Two or more colors can be used to create color-washed walls

How to Use a Sponge to Color-Wash Walls

by D Ann Kross

Color-washing is a technique used to create subtle tone-on-tone frescoes or dramatic contrasts on walls. Use an assortment of natural sea sponges to achieve marbleized swirls of color that you can stylize with a variety of techniques. Color-washing can have also have structure, such as a cloud color wash. It can be used to disguise minor wall damage, or add depth to an existing wall color. Start with a dark or light wall color. The colors chosen for your base and topcoats should be at least two shades apart on a paint color chip. Extreme contrasts create a stronger color-wash statement on your walls.

1 Apply one coat of the base color with a paint roller to all wall surfaces. Cut in as needed with a paintbrush in corners and around windows and doors. Use the base color to also paint a large board or piece of sheetrock for a test surface for your color washes and techniques. Allow all surfaces to dry completely. Your walls may require a second coat if the original color bleeds through after drying.

2 Measure and blend small amounts of the faux base and topcoat color to create several color wash samples, stirring thoroughly. Make note of each ratio for future mixes. Use a dry sponge to apply small amounts of each mixture to a portion of the sample board. Add more glaze to lighten the wash or increase the amount of the topcoat color to intensify the effect. Experiment with a few sponges to perfect the application technique on the test board. Use a dry sponge to blot excess glazing mixture with delicate strokes. Let each sample dry, repeating the process until you achieve your desired effect.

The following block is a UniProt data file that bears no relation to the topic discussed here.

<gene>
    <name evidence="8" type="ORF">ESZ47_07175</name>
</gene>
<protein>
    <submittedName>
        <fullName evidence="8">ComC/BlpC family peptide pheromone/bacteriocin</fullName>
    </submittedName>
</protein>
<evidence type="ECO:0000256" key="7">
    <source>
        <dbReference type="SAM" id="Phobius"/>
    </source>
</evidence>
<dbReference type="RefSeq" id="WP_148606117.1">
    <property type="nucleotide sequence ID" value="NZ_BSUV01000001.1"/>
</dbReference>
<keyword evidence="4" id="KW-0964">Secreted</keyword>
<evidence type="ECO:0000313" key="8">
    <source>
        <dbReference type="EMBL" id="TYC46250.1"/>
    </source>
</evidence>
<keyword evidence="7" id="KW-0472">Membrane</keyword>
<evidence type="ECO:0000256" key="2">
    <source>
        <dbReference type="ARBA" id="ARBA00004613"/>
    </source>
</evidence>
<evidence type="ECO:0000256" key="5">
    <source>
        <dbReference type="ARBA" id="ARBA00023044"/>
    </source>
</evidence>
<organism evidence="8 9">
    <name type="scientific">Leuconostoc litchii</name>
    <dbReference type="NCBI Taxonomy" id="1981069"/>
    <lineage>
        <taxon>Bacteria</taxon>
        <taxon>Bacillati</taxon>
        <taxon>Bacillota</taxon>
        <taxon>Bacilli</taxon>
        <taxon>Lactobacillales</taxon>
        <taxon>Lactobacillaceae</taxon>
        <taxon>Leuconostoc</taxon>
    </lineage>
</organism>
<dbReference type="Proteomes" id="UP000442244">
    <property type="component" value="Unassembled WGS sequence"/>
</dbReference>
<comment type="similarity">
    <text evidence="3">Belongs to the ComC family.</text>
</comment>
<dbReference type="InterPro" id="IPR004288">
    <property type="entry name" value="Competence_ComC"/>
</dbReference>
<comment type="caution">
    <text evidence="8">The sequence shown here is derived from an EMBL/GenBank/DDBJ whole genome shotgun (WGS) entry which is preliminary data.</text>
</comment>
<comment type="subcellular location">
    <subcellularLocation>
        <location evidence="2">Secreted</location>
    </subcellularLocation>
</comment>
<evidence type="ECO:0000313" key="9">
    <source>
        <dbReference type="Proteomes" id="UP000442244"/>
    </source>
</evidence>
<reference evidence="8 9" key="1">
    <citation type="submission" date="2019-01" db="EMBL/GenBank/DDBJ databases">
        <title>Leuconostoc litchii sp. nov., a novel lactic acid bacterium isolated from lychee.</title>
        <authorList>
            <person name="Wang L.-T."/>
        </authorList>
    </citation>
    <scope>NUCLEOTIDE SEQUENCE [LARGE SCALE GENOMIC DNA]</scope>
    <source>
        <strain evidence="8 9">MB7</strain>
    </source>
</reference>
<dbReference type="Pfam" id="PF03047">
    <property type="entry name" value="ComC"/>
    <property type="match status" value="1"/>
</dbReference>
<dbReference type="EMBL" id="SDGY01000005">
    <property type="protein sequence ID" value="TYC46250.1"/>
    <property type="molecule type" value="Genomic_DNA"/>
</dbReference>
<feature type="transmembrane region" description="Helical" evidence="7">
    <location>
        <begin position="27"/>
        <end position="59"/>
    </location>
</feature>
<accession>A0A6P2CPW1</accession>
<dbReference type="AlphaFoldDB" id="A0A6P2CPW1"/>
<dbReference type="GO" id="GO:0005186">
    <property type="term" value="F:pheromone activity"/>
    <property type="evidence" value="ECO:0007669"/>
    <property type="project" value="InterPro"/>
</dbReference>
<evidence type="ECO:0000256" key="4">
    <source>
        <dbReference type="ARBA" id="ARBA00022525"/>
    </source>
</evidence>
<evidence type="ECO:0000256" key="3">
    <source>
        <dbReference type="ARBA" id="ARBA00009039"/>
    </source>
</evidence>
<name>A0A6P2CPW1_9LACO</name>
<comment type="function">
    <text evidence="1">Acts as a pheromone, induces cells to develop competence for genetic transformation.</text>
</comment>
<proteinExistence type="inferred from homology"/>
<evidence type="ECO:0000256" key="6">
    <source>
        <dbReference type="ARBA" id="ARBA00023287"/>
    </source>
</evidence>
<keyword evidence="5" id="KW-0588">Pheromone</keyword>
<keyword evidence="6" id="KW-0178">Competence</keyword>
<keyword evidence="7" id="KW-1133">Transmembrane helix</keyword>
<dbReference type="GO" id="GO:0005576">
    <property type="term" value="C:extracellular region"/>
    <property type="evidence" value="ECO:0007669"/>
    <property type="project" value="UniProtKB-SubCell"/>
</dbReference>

3 Blend the desired proportions of glaze and topcoat in a small bucket for wall application. For best results, work with 4-by-6-foot wall sections at a time. Use a combination of large and small sweeping clockwise and counterclockwise strokes, rotating and changing sponges to create a diverse, random color wash. Or use a more controlled application method to stylize clouds or to define a corner or architectural feature. Strive for creating a subtle patina of interesting tones and patterns that enhance the room's features. Follow behind with delicate blotting movements to absorb excess paint mixture and prevent runs. Let walls dry completely.

4 Add a third color wash to a clean, dry sponge, and apply the glaze mixture with random, delicate blots. Avoid large sweeping strokes to prevent heavy application, peeling or filmy appearance. If creating a blue and white sky fresco wash, add small accents of light gray or pale yellow wash to bring depth and realism to your clouds.

Items you will need

  • Base color latex flat paint
  • Topcoat latex flat paint
  • Faux glaze finish latex base
  • Clear measuring cup
  • Paint stirrers
  • 5 or 6 assorted size sea sponges
  • Testing board
  • Small bucket
  • Ladder
  • Dropcloths
  • Paint rollers
  • Paintbrushes
  • Paint trays


  • Large, porous sponges create interesting effects, such as clouds and distressed-wall faux finishes. Use small sea sponges for an artistic application of your third color wash or when all-over, intricate and repetitive designs are desired.


  • Always exercise caution when working on ladders.

About the Author

As an allied ASID member, D'Ann Kross co-owned and managed an Interior design business serving the greater New Orleans area for 20 years, and has been the lead designer for a major home furnishings franchise. She has published several articles as a contributing editor for "Gulf Coast Woman Magazine."

Photo Credits

  • Hemera Technologies/ Images